You’ll start to recognize—and appreciate—food companies that don’t add wonky ingredients to the foods they sell. Food For Life—also sold under the name Ezekiel—sells breads, tortillas, and cereals made from whole, sprouted grains. Newman’s Own condiments—the Honey Dijon mustard is my favorite—are affordable and usually contain a sane list of ingredients. WestSoy sells organic, GMO-free soy milk containing nothing but soybeans and water.
The answer to the question of what makes food too processed will be different for every eater. Set up your too-processed parameters before you go to the supermarket. Make a shopping list and try to stick to it—an endeavor that’ll be easier if you shop at markets that are trying to sell you reasonable foods instead of cheap, high-profit edible items. Surprises happen. If you discover an unexpected and unwelcome ingredient in a food you just have to buy—if something stubborn inside you kicks and says, I am not going to give this up—then don’t. Yet. Go home, think it over, and plan an unprocessed alternative.
How To Make Flour
I remember when learned that wheat flour comes from a wheat berry—when I learned the source of floating flour was a hard, hidden kernel. Obviously, I knew that wheat flour came from the plant of wheat, and I knew, vaguely, that a stalk of wheat looked like a blond braid. Woven into that braid, of course, are wheat berries—the seed of the stalk. Flour is simply that kernel, all ground up. It was a moment of striking clarity, feeling the satisfying zing of understanding of how this becomes that. I first made flour because I wanted to feel that transformation myself—because I wanted to see if I could turn a hard kernel into the soft dust that floats through our kitchens and settles in our eyebrows.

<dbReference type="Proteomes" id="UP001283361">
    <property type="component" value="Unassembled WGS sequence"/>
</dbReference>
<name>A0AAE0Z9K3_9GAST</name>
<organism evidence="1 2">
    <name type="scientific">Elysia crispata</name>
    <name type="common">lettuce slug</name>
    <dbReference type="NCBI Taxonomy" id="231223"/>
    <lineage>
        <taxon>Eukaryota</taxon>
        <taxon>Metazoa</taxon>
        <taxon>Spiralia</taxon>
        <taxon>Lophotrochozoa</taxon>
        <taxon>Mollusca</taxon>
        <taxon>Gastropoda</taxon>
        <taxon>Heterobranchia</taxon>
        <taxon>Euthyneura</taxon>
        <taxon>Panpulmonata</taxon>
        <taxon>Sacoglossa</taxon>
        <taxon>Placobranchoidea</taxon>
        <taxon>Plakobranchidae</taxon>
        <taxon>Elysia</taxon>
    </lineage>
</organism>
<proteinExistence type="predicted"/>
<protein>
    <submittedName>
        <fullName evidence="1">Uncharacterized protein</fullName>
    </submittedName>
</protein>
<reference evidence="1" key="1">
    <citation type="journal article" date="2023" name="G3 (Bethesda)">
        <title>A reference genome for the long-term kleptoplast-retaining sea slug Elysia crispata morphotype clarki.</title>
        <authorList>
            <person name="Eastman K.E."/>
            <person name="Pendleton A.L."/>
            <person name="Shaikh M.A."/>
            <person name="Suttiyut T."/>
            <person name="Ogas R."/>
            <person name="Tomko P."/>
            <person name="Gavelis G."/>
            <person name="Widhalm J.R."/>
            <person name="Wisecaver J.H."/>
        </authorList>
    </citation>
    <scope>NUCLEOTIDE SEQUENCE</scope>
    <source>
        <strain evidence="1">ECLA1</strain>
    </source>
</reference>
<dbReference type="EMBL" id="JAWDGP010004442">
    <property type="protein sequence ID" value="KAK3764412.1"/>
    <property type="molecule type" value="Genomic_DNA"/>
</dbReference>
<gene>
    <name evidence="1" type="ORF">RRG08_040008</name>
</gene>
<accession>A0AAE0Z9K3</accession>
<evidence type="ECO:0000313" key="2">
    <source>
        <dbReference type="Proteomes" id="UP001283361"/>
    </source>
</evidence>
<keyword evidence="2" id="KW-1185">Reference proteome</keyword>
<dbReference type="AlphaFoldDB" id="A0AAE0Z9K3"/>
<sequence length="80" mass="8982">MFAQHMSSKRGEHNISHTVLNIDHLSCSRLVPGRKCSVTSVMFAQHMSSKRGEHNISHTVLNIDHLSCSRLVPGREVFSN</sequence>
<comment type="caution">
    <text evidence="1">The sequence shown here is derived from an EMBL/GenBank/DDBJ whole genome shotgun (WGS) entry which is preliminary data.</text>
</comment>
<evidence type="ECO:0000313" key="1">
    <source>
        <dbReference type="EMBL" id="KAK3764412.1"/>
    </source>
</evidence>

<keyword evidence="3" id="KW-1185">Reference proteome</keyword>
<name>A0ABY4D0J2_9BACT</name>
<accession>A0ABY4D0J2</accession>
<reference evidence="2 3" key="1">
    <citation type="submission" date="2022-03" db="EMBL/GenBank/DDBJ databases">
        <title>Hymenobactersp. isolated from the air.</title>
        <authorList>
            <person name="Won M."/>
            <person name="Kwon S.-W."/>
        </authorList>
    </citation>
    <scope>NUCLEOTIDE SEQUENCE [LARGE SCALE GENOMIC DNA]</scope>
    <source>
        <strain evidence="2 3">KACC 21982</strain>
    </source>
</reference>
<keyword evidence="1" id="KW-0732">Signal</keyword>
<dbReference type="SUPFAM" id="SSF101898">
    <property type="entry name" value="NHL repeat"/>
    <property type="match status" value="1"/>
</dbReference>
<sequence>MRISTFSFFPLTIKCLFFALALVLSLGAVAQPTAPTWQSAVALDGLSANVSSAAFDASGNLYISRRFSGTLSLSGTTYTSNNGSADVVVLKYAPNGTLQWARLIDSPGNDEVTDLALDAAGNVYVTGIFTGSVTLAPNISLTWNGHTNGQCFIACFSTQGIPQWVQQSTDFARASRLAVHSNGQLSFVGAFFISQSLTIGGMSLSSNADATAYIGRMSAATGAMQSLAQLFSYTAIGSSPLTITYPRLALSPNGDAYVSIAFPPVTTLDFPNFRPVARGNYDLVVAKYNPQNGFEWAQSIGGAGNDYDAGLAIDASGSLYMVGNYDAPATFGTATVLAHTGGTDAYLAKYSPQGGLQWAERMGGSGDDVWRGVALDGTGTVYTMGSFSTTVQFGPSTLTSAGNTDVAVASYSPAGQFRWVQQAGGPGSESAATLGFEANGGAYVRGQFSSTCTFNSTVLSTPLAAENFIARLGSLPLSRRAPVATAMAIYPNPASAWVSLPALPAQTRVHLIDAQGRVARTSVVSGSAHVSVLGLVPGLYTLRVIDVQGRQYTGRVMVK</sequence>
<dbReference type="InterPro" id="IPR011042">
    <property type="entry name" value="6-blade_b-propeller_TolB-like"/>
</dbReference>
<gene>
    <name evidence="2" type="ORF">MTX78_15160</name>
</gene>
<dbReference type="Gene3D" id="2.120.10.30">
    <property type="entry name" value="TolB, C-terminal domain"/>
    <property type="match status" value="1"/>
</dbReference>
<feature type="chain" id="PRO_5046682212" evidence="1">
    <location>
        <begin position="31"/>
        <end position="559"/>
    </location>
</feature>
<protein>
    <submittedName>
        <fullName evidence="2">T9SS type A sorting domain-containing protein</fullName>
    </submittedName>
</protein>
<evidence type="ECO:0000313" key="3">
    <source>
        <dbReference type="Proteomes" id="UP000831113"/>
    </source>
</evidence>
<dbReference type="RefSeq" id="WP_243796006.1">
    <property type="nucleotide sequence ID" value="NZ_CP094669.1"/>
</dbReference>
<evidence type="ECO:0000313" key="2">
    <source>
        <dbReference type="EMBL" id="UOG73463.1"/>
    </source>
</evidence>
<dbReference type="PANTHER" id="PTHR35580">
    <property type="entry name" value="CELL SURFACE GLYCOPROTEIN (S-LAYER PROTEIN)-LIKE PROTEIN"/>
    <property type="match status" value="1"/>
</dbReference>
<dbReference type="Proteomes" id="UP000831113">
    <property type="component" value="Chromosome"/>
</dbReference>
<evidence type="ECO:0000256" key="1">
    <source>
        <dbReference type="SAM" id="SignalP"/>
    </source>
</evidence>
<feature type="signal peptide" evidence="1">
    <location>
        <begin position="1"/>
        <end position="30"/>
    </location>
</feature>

Wheat berries look a lot like barley, like rounder rice, and they’re available in the bulk food section of any natural foods store. While you can prepare wheat berries like barley and as a base for sautés or in salads, with a simple hand-crank grinder, you can also turn those berries—and any other grain—into flour.
To grind grain into dust, you first need to invest in some machinery, although the level of that investment is entirely up to you. You spend anywhere from $400 for an industrial-strength electric mill to $19.99 for a basic—and perhaps not so durable—hand-crank mill. I bought my Victorio Hand Operated Grain Mill for $60 and it hasn’t let me down. A mill is an especially worthy investment if you’re trying to avoid gluten—you can turn oats into oat flour, rice into rice flour, and, depending on the model, corn into corn meal. Most hand-crank mills are fairly small—mine is smaller than a wine bottle but bigger than a ruler—so consider how much you’ll want to grind at a time. My mill has to be mounted on a flat surface; some are free standing.
Before you begin, wash and dry the wheat berries. The first time I made flour, I realized that I’d forgotten to wash my wheat berries only once I was on the verge of pouring them into the mill and so, in an act of great impatience, got out my hairdryer to speed along the task. With some foresight, air drying works just fine. Either way, make sure the berries are dry, as they can clump in the mill.
Mount your mill on a flat surface, if you’re grinding by hand, and dump a handful of berries into the housing. If you have a small grinder, you’ll have to do several batches; mine only accommodates about a half a cup at once. From here, it’s simple. Fit a low bowl under the milling cone to catch the flour once you get cranking. And then get cranking.
My favorite part of grinding flour is how warm it feels when it sifts into the bowl. To me, the warmness suggests a sort of readiness, an eagerness to melt into the next step. So I bake bread, make pancakes, or stir up cookie batter. This becomes that becomes food.